I am reawakened (rewoke?) to this idea on a regular basis, when my students are attempting to access dense or difficult text. My social studies courses are heavy on reading and writing, but I didn’t fully appreciate my role as a content and general literacy teacher until I started using the Talk to the Text method – affectionately called “T4” in my building. For the uninitiated, “T4’ing” is a reading and annotation protocol that encourages students to engage in dialogue with a given text. From my cursory research, the T4 method, also called TttT, originated in the Reading Apprenticeship program (see complete protocol directions here, courtesy of Renton Technical College), and is used for a variety purposes in elementary, secondary, and post-secondary classrooms. Students
write in the margins, make notes, underline and circle words, ask questions, and make comments and predictions. The reader notes what (s)he knows, what (they are) thinking about, what connections (s)he sees or does not see, what (her)/his predictions might be, etc. (RTC)
The thing I love about T4 is that it assists students in conducting deep reading, acquiring content literacy, and building academic language skills. Class discussions are richer when students have “T4’d” ahead of class, and applications are only limited by your imagination (Socratic Seminar, anyone?). I enjoy responding to the notes my students create and starting a written dialogue with them about the content. Here is a small sample of a document recently “T4’d” by one of my AP Government students:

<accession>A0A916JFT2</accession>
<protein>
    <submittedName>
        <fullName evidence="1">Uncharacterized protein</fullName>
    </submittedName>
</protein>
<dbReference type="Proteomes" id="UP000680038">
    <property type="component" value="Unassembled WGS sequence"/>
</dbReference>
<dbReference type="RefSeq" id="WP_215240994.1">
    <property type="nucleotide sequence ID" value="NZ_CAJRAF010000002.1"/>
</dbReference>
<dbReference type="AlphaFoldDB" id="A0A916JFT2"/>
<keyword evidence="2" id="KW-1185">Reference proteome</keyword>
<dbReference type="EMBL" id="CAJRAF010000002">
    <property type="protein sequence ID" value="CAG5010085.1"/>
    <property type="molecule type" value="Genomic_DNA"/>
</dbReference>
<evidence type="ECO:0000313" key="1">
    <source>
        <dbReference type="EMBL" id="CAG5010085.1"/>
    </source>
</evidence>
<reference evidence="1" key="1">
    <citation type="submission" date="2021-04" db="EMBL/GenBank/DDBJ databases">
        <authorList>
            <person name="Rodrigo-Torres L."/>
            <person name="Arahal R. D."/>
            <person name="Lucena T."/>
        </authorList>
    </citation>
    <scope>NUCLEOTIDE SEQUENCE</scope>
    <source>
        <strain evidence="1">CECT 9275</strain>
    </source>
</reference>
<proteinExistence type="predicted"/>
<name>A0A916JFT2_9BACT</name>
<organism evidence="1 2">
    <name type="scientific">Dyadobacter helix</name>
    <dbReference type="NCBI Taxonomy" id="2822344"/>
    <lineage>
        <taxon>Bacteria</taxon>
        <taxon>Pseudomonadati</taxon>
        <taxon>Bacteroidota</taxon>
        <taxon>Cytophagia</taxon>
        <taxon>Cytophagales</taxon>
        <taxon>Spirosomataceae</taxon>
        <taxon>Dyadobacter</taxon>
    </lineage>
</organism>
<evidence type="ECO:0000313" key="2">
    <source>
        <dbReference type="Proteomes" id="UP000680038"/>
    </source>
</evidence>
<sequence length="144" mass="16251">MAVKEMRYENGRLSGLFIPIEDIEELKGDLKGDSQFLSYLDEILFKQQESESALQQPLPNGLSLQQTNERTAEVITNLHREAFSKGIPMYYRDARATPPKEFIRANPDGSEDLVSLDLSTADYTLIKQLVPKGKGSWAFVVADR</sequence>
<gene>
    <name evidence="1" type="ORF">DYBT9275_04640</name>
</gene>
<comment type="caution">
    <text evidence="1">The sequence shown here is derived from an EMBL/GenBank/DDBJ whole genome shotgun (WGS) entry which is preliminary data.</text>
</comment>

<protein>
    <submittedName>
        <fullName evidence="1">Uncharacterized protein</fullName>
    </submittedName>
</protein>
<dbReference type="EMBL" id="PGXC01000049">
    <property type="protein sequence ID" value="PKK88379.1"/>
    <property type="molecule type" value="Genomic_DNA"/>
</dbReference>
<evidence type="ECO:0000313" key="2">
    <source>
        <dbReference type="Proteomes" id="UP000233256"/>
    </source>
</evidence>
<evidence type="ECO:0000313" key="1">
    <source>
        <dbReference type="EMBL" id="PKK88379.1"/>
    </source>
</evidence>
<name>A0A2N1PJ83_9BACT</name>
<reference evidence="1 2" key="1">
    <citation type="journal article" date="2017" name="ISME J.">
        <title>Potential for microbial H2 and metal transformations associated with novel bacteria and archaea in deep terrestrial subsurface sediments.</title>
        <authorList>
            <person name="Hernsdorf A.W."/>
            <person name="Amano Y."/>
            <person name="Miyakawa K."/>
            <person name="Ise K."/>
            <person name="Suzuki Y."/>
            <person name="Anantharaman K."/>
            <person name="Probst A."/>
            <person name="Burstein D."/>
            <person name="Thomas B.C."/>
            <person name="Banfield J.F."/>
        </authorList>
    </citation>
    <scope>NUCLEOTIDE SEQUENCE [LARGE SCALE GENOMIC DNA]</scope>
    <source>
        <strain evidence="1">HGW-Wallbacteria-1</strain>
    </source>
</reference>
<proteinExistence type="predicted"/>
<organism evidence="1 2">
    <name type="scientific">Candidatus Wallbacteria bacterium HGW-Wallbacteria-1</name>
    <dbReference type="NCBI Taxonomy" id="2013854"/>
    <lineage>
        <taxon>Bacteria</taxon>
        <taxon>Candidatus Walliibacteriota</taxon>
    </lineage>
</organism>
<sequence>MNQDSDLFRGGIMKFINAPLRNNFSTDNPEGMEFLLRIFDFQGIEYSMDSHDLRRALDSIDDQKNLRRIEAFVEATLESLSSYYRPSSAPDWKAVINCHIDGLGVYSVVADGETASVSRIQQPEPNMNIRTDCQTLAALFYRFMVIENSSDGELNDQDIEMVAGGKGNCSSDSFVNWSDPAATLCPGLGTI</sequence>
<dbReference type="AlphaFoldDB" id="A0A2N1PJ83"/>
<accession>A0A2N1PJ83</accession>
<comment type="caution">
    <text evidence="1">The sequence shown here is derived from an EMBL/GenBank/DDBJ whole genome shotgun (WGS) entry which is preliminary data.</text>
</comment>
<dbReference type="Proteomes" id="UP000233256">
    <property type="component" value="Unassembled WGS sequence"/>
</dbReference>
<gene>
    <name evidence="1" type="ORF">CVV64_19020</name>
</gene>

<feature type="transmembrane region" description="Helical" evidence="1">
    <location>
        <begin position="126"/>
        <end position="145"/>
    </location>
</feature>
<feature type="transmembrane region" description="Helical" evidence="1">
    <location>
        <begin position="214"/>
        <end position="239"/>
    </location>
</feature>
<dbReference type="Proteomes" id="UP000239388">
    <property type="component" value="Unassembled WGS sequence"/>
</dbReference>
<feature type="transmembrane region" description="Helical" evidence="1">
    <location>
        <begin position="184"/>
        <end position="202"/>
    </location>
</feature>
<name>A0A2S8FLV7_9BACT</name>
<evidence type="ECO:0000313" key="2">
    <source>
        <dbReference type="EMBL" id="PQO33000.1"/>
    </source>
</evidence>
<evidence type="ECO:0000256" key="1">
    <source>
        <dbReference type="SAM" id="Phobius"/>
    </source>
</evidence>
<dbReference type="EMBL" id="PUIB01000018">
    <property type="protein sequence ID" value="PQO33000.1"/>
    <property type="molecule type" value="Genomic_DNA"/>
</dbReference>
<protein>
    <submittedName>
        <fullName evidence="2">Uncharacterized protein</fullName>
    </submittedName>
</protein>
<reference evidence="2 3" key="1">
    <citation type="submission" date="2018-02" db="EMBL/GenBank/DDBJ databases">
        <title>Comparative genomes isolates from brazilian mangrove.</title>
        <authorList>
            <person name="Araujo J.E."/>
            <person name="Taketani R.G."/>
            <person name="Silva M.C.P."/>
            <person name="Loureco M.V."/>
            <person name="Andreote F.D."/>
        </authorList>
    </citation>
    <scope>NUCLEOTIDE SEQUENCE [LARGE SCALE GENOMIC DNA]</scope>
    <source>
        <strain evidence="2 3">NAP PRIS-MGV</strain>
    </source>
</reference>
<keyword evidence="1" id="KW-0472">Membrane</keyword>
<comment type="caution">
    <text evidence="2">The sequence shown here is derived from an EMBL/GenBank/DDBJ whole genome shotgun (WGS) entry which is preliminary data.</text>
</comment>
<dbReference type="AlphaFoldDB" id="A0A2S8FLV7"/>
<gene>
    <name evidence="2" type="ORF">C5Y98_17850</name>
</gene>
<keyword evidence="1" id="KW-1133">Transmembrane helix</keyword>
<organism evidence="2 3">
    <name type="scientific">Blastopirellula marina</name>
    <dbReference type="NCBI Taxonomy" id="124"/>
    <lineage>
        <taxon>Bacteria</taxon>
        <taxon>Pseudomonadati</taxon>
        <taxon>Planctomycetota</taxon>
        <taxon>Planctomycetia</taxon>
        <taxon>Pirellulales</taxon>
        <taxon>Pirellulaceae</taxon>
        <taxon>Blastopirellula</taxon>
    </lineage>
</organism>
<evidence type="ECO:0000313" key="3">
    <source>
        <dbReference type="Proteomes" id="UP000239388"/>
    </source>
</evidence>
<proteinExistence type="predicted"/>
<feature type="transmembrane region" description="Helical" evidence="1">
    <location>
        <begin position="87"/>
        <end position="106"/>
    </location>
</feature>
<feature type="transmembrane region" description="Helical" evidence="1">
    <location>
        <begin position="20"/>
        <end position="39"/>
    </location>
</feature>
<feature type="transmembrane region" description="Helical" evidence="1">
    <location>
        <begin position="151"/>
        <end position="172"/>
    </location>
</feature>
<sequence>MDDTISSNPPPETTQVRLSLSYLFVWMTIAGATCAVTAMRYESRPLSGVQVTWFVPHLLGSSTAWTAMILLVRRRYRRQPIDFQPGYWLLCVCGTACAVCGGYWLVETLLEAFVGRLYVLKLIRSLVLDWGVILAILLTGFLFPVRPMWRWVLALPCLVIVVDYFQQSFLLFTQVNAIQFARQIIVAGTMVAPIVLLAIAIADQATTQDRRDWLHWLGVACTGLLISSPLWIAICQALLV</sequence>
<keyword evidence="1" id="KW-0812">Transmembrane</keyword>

My building uses standards-based grading (does yours?), and the T4 method aligns perfectly with the standards my department uses for literacy instruction – in this case, the “History/Social Studies” sub-category of the Common Core ELA standards.
The T4 method can be used in conjunction with assessments – I’m currently digging the Content Informal Reading Inventory, or CIRI, for assessment purposes (the Kamloops/Thompson school district in British Columbia has a straightforward set of directions on their “Literacy Resources” site). Protocols like T4 and the CIRI have equipped me to serve my students as a literacy teacher and empowered them to meet and exceed literacy and content standards.
For other non-ELA teachers: how do you teach content and general literacy? What tips, tricks, or go-to protocols do you use regularly? Share in the comments.
Latest posts by Annie Jansen (see all)
- Reflect & Recharge - September 22, 2017
- Tackling Vertical Alignment and Standards Prioritization - June 23, 2017
- Educator Self-care - May 19, 2017